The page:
Do Not Be Surprised

Why throw away interesting stuff?

In preparing to move, I am sorting out my stuff. I always save little tidbits of interesting items. For instance, there was a short article about some man who just won a settlement against a tattoo parlor. The tattoo depicted a man stabbing someone in the back with a knife, with a caption that was supposed to read, “Why not, everybody else does it?” with ‘else’ spelled ‘elese’. That’s why spelling is so important in school. My wife wonders why I kept that article, can you believe it? It is the perfect object lesson for elementary school kids. But I digress.

Germ theory and mental illness

I found a review [1] of a book called Madhouse, A Tragic Tale of Megalomania and Modern Medicine by Andrew Scull. [2] This book details the career of Henry Cotton, the physician who was in charge of Trenton State Hospital at the beginning of the 20th century. Cotton was a believer in the ‘germ theory of disease’, which states that “ some diseases are caused by microorganisms.” [3] Cotton believed that by removing sources of infection from his patients he could cure mental illnesses. “[Cotton] then brought all the technological advances of modern bacteriology into the mental hospital, and set about proving that nearly all of those admitted with psychotic disorders were actually suffering from the effects of focal infection lurking somewhere in their bodies.” [4] With that idea in mind, and under his authority as head of Trenton State Hospital, he performed numerous surgeries on his patients. According to Patrick McGrath, “Within a few years of taking over Trenton State Hospital, he [Cotton] was removing the infected teeth and tonsils of dozens of his patients, not to mention their stomachs, gallbladders, colons, testicles and ovaries – with special emphasis on the right side of the hindgut, which, he declared, had particularly ‘decadent tendencies’”. [5]  Whereas he claimed an 85% cure rate, the postoperative death rate was 30%.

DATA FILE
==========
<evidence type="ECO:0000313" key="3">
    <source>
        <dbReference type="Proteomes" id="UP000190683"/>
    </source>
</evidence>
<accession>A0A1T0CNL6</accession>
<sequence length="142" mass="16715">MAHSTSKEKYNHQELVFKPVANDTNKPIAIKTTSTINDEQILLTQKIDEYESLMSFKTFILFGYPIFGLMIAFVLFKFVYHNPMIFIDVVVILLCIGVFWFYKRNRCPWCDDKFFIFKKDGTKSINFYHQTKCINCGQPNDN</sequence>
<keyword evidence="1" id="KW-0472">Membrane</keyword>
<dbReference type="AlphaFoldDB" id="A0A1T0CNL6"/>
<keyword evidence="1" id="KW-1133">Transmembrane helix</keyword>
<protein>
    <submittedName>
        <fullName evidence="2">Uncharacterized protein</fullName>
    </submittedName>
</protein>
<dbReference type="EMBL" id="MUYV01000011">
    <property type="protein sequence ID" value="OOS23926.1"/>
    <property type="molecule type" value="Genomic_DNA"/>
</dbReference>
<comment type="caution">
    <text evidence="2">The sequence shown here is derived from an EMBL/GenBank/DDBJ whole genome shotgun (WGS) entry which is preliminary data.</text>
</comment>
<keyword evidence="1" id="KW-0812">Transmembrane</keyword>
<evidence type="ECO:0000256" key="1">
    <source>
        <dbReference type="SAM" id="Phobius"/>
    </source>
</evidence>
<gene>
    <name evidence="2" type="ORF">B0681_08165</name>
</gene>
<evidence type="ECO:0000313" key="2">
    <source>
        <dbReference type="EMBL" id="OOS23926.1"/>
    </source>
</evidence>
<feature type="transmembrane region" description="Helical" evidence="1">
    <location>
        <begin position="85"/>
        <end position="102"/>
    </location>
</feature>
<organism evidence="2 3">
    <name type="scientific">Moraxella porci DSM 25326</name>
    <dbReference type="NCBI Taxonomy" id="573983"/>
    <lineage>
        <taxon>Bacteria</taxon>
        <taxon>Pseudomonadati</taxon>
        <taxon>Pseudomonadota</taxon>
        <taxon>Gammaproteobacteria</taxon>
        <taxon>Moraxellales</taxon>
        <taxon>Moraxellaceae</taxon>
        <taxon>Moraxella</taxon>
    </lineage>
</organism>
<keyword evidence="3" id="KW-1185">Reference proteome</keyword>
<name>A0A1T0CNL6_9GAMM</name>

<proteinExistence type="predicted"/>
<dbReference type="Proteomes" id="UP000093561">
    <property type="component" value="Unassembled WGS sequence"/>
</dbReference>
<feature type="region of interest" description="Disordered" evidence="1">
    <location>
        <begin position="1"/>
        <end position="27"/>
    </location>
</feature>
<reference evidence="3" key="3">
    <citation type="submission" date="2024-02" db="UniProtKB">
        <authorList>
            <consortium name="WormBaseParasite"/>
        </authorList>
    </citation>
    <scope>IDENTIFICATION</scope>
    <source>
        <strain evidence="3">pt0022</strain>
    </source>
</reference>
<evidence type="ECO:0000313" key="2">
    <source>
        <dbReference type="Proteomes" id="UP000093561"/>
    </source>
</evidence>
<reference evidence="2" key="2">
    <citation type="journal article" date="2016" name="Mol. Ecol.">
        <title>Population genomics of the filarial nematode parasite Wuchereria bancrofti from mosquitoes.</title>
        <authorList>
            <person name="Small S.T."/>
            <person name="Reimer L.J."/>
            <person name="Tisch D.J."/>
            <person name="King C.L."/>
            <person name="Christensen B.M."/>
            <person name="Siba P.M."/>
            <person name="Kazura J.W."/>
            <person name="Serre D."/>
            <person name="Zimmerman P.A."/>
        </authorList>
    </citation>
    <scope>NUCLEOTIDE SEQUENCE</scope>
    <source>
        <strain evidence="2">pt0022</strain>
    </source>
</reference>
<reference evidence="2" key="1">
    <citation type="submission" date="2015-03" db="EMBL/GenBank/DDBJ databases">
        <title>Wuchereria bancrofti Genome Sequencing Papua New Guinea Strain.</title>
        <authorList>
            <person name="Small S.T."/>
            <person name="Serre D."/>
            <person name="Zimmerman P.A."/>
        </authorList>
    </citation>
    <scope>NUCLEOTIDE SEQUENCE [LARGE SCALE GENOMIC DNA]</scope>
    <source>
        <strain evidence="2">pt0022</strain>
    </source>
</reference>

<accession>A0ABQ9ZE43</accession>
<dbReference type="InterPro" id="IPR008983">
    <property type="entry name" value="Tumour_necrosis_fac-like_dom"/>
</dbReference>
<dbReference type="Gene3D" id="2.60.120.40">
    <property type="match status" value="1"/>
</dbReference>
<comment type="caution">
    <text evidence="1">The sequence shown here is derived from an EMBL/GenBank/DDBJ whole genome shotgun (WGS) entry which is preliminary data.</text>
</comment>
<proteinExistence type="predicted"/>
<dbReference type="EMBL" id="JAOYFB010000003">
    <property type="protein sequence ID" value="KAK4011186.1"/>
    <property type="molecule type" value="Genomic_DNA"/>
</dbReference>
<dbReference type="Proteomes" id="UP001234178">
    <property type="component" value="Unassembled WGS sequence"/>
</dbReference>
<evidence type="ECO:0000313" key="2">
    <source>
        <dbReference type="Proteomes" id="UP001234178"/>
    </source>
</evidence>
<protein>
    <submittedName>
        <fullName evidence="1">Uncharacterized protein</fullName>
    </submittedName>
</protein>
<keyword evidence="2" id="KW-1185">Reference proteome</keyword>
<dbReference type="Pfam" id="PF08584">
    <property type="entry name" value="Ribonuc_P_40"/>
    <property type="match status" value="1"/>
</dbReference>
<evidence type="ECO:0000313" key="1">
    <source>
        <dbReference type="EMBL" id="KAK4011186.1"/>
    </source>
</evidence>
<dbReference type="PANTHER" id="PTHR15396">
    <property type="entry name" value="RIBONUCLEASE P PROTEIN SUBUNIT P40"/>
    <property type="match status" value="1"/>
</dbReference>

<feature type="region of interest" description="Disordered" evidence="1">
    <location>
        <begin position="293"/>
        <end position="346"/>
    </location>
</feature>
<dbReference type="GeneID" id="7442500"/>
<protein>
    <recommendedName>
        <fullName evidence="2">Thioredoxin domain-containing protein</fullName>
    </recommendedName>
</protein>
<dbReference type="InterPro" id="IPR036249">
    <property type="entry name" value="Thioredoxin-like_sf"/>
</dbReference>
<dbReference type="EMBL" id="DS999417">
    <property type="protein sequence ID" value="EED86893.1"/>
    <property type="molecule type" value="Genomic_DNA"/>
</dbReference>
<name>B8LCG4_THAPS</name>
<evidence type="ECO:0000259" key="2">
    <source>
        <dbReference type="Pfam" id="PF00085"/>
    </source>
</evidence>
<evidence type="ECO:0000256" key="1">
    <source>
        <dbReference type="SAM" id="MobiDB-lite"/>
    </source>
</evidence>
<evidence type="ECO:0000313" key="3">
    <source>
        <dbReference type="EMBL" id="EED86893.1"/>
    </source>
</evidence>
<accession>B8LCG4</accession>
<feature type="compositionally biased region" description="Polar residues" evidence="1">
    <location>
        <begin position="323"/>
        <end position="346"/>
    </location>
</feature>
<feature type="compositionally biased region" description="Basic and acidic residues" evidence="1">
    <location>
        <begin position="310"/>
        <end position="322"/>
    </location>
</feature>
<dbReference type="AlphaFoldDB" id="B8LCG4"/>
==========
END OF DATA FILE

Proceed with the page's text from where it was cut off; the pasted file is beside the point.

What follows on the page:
The idea of a biological cause of mental illness is not wildly outrageous. But the brain is hugely complex and the cutting out of a focal infection, without scientific evidence is bad science. The shame of this episode is the impunity with which this doctor was able to perform his experiments on human subjects. Many who did not consent and were actually dragged into the operating theater.

Be wary and question always

I am glad that I held on to this book review. It reminded me that one of the lessons we should never forget is that helpless and defenseless human beings always require advocacy.

Those without voices or champions will be victimized.

[1] McGrath P. “Madhouse”; Non elective surgery. New York Times 2005 May 25

[2] Scull, A. Madhouse. A Tragic Tale of Megalomania Yale University Press 2005

[4] Wessely, S. Surgery for the treatment of psychiatric illness: the need to test untested theories. J R Soc Med 2009: 102: 445–451

[5] McGrath P. “Madhouse”; Non elective surgery. New York Times 2005 May 25

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